Maybe Merkel, Hollande, et al. will find a way to snatch victory from the jaws of defeat and use Brexit as an opportunity to bind Europe more tightly together. That would probably require punishing Britain as harshly as possible to dissuade other countries from jumping ship. Given the current political climate, it seems unlikely that Europe will emerge stronger from this crisis. It might not even emerge at all.
My mother came to the UK in the January cold of 1972. She’d made the trip from Ipoh, Malaysia, to join three of her sisters to train as a nurse in London. A Punjabi woman born in Malaysia, she was part of a wave of immigration to the UK from the British Commonwealth, a historical movement of people whose cultural and economic impact on the nation was deeply significant and, at least to the minds of most people, deeply positive. Since the EU granted freedom of movement to citizens of member states in 2004, we’ve seen more immigration to the UK from Europe, which, too, has had a profound effect on the country’s composition. When my American husband worked briefly at a coffee shop in London in 2009, his coworkers were mostly from other EU countries, some staying months, some years. In the run-up to Brexit I was saddened to read the words of many people—both politicians and acquaintances on Facebook—who seemed to ignore the reality that immigrants are people who make life-changing personal decisions to come to another country to work or study or be with the person they love, and in doing so enrich that country’s tax-base and our society.
There’s an odd double standard that I’ve noticed about British xenophobia: a friendliness toward individual immigrants (at a Costa coffee shop, I once saw a man with a copy of the Daily Mail happily chatting to the Polish shop manager about her hometown—many Brexit supporters have conversations like this every day), coupled with a nebulous yet firm belief that too many foreign people live in a country that is 82 percent white. When I was a child, my mother—who in her forty-four years living in the UK has become so acculturated and English in her habits and dress that with her white hair and light skin, she is sometimes mistaken for the Queen by small children—told me and my brother to be a bit careful around our next-door neighbors. They had complained to my mother and father about “cooking smells” of Indian food. The “cooking smells” Britons (along with others who have less xenophobic reasons for wanting to leave) have used their vote, and it kind of feels like I’m getting evicted from my childhood home. It’s a deeply sad day for me, and for Britain.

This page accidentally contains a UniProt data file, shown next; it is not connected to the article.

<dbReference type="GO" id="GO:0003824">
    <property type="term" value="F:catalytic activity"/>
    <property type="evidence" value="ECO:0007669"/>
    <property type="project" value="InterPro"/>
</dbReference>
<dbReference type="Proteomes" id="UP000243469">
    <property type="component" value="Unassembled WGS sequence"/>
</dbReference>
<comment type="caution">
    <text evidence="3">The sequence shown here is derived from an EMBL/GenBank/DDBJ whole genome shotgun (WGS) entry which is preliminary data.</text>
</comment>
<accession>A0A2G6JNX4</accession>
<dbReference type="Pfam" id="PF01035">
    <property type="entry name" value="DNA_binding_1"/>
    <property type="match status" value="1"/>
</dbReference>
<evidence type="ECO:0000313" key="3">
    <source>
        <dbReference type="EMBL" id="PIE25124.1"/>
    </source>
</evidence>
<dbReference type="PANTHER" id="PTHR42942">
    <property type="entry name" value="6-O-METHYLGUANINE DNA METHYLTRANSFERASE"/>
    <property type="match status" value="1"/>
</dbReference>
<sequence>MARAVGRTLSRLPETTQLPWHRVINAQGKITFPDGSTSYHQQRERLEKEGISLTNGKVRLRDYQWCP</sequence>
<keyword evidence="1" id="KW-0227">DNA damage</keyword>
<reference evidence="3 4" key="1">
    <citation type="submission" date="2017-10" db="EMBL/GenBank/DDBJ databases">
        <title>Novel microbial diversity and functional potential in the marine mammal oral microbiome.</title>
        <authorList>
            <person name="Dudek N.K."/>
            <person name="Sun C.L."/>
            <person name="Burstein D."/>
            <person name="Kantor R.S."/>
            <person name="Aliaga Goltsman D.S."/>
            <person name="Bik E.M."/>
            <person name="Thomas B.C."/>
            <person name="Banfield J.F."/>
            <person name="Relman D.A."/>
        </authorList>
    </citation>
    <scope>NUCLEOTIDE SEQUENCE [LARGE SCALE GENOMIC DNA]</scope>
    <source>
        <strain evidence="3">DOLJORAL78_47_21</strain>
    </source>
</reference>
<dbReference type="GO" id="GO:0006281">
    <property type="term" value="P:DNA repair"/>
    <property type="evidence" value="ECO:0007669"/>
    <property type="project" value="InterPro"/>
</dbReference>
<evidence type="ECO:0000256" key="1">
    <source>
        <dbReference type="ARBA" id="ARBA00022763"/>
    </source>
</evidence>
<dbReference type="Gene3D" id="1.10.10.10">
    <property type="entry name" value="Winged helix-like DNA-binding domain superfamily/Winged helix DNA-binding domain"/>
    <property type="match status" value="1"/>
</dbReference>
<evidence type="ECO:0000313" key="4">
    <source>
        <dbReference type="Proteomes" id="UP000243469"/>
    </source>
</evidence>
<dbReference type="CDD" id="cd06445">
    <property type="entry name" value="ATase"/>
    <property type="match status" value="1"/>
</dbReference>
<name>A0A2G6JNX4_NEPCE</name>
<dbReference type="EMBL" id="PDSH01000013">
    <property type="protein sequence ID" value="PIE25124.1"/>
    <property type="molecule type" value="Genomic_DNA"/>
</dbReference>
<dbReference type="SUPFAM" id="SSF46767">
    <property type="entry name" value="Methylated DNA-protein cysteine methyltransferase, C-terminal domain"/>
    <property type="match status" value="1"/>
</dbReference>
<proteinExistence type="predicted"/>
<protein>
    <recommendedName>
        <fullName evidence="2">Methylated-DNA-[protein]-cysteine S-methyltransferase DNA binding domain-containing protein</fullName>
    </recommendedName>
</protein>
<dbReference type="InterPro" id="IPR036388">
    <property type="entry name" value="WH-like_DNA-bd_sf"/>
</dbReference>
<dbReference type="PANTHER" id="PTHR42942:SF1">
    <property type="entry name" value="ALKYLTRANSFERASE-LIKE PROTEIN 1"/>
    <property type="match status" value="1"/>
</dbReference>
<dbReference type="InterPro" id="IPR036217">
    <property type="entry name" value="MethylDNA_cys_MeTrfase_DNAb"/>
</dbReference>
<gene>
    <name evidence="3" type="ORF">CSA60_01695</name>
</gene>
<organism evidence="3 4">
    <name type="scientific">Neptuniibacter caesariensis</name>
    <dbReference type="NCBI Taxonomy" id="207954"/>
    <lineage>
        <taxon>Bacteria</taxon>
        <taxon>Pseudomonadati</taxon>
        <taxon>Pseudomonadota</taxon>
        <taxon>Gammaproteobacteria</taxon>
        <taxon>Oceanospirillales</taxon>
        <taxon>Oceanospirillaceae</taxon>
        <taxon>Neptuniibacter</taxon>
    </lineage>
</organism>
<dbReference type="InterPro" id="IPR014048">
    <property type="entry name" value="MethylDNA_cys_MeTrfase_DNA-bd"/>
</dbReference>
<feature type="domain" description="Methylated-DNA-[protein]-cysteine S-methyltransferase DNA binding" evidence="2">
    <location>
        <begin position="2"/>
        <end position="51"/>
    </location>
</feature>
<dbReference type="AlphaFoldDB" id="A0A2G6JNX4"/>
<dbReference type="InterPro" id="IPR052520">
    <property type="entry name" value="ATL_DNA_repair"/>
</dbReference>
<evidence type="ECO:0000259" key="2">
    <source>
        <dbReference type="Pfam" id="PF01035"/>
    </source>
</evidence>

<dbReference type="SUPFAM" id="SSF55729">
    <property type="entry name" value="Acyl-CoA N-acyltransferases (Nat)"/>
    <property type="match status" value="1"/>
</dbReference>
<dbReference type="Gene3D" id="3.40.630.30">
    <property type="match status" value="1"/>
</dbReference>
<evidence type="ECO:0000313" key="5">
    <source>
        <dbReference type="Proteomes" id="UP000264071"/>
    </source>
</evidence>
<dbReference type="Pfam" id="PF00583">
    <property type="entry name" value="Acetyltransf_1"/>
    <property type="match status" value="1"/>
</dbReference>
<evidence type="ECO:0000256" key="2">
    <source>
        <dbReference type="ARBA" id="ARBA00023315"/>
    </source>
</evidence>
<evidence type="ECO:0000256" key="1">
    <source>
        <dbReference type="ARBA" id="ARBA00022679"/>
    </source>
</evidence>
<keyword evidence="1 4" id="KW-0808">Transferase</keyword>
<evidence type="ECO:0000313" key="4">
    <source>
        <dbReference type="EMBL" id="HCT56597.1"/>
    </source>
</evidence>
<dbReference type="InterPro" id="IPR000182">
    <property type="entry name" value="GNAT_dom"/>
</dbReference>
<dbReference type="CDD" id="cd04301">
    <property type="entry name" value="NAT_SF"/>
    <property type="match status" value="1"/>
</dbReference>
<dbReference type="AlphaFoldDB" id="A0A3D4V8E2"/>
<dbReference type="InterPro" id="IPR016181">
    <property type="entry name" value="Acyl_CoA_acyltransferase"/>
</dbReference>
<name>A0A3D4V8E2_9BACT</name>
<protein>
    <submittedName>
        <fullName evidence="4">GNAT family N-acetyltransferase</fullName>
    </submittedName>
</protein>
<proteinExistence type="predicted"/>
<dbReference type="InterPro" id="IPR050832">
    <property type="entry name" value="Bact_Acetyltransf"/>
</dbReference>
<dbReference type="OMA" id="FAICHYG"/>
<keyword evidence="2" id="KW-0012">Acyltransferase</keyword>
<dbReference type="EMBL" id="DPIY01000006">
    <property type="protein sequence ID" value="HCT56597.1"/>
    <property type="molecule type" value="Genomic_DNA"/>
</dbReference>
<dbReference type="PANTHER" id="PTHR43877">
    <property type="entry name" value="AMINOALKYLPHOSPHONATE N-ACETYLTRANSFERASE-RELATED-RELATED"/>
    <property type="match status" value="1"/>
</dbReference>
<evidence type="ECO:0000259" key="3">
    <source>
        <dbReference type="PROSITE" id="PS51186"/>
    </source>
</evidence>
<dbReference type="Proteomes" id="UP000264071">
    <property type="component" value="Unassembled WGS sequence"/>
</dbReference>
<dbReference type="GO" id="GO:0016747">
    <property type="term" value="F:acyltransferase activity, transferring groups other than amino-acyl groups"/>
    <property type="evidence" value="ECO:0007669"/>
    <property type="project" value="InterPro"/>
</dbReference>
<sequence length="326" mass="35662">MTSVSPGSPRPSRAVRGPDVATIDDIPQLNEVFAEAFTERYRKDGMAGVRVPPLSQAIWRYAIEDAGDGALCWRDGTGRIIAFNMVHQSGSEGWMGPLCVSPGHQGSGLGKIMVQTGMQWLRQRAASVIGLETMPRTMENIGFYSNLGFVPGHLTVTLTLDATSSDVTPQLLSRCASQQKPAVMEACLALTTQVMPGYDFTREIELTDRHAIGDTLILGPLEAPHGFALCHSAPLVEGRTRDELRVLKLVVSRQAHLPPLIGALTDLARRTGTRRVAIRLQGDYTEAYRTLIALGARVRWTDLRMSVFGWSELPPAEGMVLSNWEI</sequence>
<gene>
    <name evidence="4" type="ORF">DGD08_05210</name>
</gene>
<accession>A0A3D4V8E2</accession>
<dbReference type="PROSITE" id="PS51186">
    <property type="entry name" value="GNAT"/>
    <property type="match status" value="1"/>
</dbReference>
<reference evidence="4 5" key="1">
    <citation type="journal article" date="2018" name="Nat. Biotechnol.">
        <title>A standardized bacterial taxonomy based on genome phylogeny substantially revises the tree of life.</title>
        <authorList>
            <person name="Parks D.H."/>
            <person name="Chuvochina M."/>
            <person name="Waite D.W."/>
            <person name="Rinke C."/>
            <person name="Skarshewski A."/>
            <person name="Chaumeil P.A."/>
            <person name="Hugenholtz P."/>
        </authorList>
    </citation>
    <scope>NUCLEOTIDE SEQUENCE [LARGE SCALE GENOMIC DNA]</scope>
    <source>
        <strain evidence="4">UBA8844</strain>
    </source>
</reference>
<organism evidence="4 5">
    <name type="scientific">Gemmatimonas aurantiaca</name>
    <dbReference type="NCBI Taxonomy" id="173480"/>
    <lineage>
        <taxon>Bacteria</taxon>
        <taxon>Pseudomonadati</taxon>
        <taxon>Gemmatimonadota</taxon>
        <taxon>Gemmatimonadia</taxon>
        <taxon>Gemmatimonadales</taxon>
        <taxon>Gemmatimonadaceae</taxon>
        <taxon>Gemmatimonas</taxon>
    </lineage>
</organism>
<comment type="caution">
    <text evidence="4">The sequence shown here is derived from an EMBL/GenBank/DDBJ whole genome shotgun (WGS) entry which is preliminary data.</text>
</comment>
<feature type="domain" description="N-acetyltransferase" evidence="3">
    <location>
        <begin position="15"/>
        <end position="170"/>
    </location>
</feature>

One of the first maps to show Britain in recognizable form is a drawing from the Middle Ages called the Gough Map. It’s the wrong way round, disoriented, with East at the top: the country lies on its side like a bruiser in a pub brawl, the Scottish islands small pools of vomit.
The Gough Map does not correspond to physical space in the correct way, meaning the way that we learn in school. It’s more of a symbol, in the manner of the ring of gold stars. As a tiny girl I had a sweater with the EU stars on it. I wore it to a concert in the park once, where a group of pretty young women danced with me in a circle—we went round and round.
Exploration and colonialism marks the beginning of history for modern Britons. Everything before that is fiction. And what comes next, what now? The meaning of Europe is conflict; the meaning of us is our place in the conflict. That’s why we can’t see the Gough Map warning us from beyond the time of modern empire. The English lust for dominance and isolationism springs from somewhere before the beginning of time, or perhaps from inside. It’s fearful, it’s violent, and it knocked us out before we even saw its fists move.
The majority of voters under 44 voted Remain, and the majority of voters over 44 voted Leave. The population left to live with this outcome the longest—voters between the ages of 18 and 24—overwhelmingly voted Remain. See http://www.bbc.com/news/uk-politics-36616028 ↩